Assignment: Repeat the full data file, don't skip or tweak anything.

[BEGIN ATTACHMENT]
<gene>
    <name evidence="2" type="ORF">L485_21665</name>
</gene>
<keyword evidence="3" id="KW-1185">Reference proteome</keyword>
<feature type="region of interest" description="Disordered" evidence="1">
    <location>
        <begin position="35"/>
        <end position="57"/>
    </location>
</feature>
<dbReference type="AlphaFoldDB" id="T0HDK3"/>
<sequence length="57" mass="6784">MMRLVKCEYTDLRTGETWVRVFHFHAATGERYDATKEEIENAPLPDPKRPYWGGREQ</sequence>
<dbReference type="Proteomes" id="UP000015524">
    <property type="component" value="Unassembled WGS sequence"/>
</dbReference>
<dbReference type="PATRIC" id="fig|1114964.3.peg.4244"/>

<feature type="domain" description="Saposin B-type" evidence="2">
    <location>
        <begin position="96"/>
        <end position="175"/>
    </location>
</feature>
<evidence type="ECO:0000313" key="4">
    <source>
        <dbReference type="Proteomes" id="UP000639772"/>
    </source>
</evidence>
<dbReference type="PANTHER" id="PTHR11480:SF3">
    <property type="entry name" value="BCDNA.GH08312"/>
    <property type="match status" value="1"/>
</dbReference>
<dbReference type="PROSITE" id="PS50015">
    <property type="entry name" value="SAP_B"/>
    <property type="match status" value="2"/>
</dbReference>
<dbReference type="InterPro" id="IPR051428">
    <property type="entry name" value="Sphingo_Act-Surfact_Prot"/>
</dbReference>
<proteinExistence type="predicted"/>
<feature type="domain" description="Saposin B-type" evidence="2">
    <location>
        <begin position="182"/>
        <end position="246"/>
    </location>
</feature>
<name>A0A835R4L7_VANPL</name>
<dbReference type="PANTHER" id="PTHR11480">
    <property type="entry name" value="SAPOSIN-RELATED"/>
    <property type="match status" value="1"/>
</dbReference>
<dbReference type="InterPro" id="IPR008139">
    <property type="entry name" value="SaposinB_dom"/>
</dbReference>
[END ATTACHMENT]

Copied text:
<gene>
    <name evidence="2" type="ORF">L485_21665</name>
</gene>
<keyword evidence="3" id="KW-1185">Reference proteome</keyword>
<feature type="region of interest" description="Disordered" evidence="1">
    <location>
        <begin position="35"/>
        <end position="57"/>
    </location>
</feature>
<dbReference type="AlphaFoldDB" id="T0HDK3"/>
<sequence length="57" mass="6784">MMRLVKCEYTDLRTGETWVRVFHFHAATGERYDATKEEIENAPLPDPKRPYWGGREQ</sequence>
<dbReference type="Proteomes" id="UP000015524">
    <property type="component" value="Unassembled WGS sequence"/>
</dbReference>
<dbReference type="PATRIC" id="fig|1114964.3.peg.4244"/>

<feature type="domain" description="Saposin B-type" evidence="2">
    <location>
        <begin position="96"/>
        <end position="175"/>
    </location>
</feature>
<evidence type="ECO:0000313" key="4">
    <source>
        <dbReference type="Proteomes" id="UP000639772"/>
    </source>
</evidence>
<dbReference type="PANTHER" id="PTHR11480:SF3">
    <property type="entry name" value="BCDNA.GH08312"/>
    <property type="match status" value="1"/>
</dbReference>
<dbReference type="PROSITE" id="PS50015">
    <property type="entry name" value="SAP_B"/>
    <property type="match status" value="2"/>
</dbReference>
<dbReference type="InterPro" id="IPR051428">
    <property type="entry name" value="Sphingo_Act-Surfact_Prot"/>
</dbReference>
<proteinExistence type="predicted"/>
<feature type="domain" description="Saposin B-type" evidence="2">
    <location>
        <begin position="182"/>
        <end position="246"/>
    </location>
</feature>
<name>A0A835R4L7_VANPL</name>
<dbReference type="PANTHER" id="PTHR11480">
    <property type="entry name" value="SAPOSIN-RELATED"/>
    <property type="match status" value="1"/>
</dbReference>
<dbReference type="InterPro" id="IPR008139">
    <property type="entry name" value="SaposinB_dom"/>
</dbReference>